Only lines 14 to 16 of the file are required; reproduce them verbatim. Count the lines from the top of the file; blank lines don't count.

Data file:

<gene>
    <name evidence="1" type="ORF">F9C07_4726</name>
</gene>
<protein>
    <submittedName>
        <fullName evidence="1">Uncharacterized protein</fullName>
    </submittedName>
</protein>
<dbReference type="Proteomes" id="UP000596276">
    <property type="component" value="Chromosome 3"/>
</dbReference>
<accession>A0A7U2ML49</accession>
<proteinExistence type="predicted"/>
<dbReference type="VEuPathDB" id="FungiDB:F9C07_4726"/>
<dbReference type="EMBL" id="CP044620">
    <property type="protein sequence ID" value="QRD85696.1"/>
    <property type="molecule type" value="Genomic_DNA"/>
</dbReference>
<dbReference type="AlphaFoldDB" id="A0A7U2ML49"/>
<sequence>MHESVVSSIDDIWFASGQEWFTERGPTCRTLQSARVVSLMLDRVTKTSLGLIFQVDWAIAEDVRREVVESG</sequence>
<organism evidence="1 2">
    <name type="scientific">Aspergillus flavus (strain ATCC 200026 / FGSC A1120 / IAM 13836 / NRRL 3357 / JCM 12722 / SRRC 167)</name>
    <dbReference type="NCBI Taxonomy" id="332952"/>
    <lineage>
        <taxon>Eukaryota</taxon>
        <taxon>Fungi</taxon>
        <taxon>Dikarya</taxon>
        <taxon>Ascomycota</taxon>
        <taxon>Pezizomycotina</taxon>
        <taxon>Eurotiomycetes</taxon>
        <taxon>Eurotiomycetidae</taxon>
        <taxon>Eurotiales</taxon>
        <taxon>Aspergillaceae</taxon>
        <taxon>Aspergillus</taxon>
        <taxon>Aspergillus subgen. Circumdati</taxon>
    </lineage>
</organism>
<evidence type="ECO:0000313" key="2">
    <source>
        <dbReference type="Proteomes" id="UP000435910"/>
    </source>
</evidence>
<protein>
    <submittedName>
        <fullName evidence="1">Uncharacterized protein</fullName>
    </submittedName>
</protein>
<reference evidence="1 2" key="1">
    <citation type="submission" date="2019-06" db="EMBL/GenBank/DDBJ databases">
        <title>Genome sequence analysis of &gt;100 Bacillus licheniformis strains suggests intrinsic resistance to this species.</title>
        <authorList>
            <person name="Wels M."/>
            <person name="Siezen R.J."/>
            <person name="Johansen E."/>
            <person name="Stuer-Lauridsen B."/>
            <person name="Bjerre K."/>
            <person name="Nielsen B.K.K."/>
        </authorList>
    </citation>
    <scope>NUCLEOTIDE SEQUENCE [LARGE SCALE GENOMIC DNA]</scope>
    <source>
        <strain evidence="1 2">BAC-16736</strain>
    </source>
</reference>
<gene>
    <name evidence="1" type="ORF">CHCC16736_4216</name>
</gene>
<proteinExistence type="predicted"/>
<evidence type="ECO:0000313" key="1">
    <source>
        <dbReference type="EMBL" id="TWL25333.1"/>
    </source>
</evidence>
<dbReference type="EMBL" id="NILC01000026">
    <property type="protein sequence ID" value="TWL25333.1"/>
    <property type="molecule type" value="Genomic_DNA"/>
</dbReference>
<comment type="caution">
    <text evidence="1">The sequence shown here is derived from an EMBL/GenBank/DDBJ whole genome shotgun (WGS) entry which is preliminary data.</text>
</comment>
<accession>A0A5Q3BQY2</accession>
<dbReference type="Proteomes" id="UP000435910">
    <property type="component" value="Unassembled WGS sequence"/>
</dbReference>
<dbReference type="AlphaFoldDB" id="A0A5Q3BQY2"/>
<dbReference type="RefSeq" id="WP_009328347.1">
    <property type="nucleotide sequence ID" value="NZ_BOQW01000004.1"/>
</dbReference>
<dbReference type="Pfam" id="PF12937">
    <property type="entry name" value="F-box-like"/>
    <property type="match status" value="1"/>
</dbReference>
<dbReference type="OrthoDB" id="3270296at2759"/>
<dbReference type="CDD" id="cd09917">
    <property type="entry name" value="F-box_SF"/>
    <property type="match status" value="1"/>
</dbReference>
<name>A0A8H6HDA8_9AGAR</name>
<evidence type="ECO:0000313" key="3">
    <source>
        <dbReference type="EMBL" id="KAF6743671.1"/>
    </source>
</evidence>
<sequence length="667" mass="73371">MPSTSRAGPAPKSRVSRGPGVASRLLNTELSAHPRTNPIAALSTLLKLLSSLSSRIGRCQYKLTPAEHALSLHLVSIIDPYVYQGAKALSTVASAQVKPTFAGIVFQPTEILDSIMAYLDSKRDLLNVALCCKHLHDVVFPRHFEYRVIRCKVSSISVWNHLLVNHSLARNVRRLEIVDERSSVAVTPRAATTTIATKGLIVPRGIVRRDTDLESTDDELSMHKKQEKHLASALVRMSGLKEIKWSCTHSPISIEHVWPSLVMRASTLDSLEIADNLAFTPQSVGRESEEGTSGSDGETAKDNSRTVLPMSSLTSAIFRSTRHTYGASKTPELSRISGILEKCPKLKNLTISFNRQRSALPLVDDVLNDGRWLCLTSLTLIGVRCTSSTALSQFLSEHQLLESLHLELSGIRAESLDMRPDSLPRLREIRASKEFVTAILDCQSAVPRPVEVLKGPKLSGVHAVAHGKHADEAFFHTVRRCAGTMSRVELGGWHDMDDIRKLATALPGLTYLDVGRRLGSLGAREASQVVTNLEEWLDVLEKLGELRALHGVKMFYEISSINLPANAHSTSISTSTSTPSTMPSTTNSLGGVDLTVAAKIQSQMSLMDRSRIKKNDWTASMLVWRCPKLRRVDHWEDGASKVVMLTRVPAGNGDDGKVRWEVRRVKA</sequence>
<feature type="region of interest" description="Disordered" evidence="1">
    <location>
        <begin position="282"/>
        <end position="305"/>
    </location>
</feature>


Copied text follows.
<dbReference type="VEuPathDB" id="FungiDB:F9C07_4726"/>
<dbReference type="EMBL" id="CP044620">
    <property type="protein sequence ID" value="QRD85696.1"/>